Divorce Cop
Separate but together: Brock Ginther, left, Chris Gervais, and Anthony Bitetti are Divorce Cop.
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Interviewing Ray LaMontagne as he released his dark and brooding “Till the Sun Turns Black” back in 2006, I asked him why he put out an 11-song, 48-minute album.

It was the height of the CD era, but streaming (or straight-to-iPod, anyway) was starting to make a push, and the 72-minute CD limit was giving way to albums that could be nearly endless – so-called “Deluxe Editions.” 

“Oh, I think it’s still about whatever will fit on a vinyl record,” he said. “Forty-five minutes or so. I think that’s about the perfect length.” 

It was part of Ray’s old-school aesthetic that had folks comparing him to the “blue-eyed soul” of the type plied by Van Morrison. Vinyl hadn’t made its comeback yet and virtually no one locally was putting out old-school records. It was still a year or two before Record Store Day (celebrated last weekend) came into existence with all its cool vinyl releases. 

"Yup" by Divorce Cop
Divorce Cop’s “Yup” is 35 songs in less than 43 minutes.

Even now, when bands play with the vinyl format, it’s usually with single-side songs that span 20 minutes, or double- and triple-albums that mimic their huge digital releases. Very few artists go the direction Divorce Cop has headed with their brand-new “Yup”: 35 songs, on just one vinyl record, running just shy of 43 minutes.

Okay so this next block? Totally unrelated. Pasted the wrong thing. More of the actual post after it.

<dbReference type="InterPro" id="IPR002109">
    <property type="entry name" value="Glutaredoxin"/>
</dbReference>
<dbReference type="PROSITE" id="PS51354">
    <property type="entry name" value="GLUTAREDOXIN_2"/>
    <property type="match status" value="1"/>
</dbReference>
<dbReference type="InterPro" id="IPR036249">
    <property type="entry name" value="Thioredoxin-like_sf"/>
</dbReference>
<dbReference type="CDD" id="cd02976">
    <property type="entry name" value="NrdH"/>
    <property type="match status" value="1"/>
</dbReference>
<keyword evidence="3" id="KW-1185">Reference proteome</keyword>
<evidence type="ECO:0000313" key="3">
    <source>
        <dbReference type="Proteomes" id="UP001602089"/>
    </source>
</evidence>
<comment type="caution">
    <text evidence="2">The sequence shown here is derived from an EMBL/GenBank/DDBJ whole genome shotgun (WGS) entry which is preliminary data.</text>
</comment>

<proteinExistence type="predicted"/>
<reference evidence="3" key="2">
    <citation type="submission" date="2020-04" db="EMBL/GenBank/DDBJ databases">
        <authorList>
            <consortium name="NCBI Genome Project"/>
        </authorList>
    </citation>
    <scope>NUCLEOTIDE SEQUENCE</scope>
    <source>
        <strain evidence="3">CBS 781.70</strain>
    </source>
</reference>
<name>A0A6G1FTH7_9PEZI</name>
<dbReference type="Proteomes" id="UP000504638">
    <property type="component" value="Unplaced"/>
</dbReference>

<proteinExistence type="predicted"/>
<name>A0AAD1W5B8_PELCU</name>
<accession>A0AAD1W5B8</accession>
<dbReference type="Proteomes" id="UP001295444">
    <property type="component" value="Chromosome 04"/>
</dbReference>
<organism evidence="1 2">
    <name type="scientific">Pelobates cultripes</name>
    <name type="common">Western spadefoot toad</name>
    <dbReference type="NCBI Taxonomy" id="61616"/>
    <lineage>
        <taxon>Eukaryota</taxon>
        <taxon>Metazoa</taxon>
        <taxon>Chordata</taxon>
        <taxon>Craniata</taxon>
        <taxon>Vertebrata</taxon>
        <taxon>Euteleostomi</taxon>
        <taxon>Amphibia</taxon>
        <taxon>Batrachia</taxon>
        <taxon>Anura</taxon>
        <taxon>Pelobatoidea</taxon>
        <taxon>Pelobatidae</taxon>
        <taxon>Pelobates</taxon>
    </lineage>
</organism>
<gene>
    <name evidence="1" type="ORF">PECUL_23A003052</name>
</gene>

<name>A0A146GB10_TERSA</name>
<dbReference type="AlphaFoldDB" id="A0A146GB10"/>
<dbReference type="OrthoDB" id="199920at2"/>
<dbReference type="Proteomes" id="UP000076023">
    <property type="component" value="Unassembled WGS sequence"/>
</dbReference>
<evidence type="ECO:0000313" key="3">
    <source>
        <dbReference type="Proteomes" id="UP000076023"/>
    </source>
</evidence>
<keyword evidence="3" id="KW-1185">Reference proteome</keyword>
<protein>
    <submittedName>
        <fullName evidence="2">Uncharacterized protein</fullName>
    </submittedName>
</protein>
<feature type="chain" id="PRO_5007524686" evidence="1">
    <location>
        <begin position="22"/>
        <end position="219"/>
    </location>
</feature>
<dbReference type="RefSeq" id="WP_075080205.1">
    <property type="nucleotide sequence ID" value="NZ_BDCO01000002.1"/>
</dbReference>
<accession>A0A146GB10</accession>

It’s a release full of contradictions.

While it comes in throwback analog format, its creation was completely 21st century, patched together entirely remotely via the sharing of files, with the “band” never playing in the same room together (despite not living all that far apart from one another here in Maine).

And yet the sound is gritty and lo-fi, like they were using Tascam four-track recorders and years-old, second-hand tapes, the garage punk of the late-’70s onward where the singer had to yell loud enough to be heard because no one had a real PA system to plug in a vocal mic.  

Oh, and they had the idea for this back in 2019, well before the likes of Custard Paws and Mr. Freezy were making pandemic records together from their respective bedrooms.

Drummer Chris Gervais (Cool Tara, KGFREEZE, Nice Life) didn’t need a global catastrophe to make him want to spend more time at home with his family. And frontman Brock Ginther (Lemon Pitch, Midwestern Medicine) and bassist Anthony Bitetti (Good Kids Sprouting Horns, Great Western Plain) didn’t need much convincing to take the drum tracks he’d sent them and add their layers to the songs.

The result was Divorce Cop, which released a series of digital EPs they’ve now compiled and expanded upon with the vinyl “Yup” (also available streaming), along the way creating an eerily prescient piece of brutalism that speaks to the time where we find ourselves.

While so much of the mainstream music world has applied polish and click tracks and digital precision to create the Spotify hits of today, there is a Bandcamp alternative reality where rough around the edges is the point, an acknowledgment that good enough is good enough in the pandemic times. And no one’s trying to game search engines with song titles or figure out the exact amount of time that should pass before the first drop to maximize likes and deter skipping.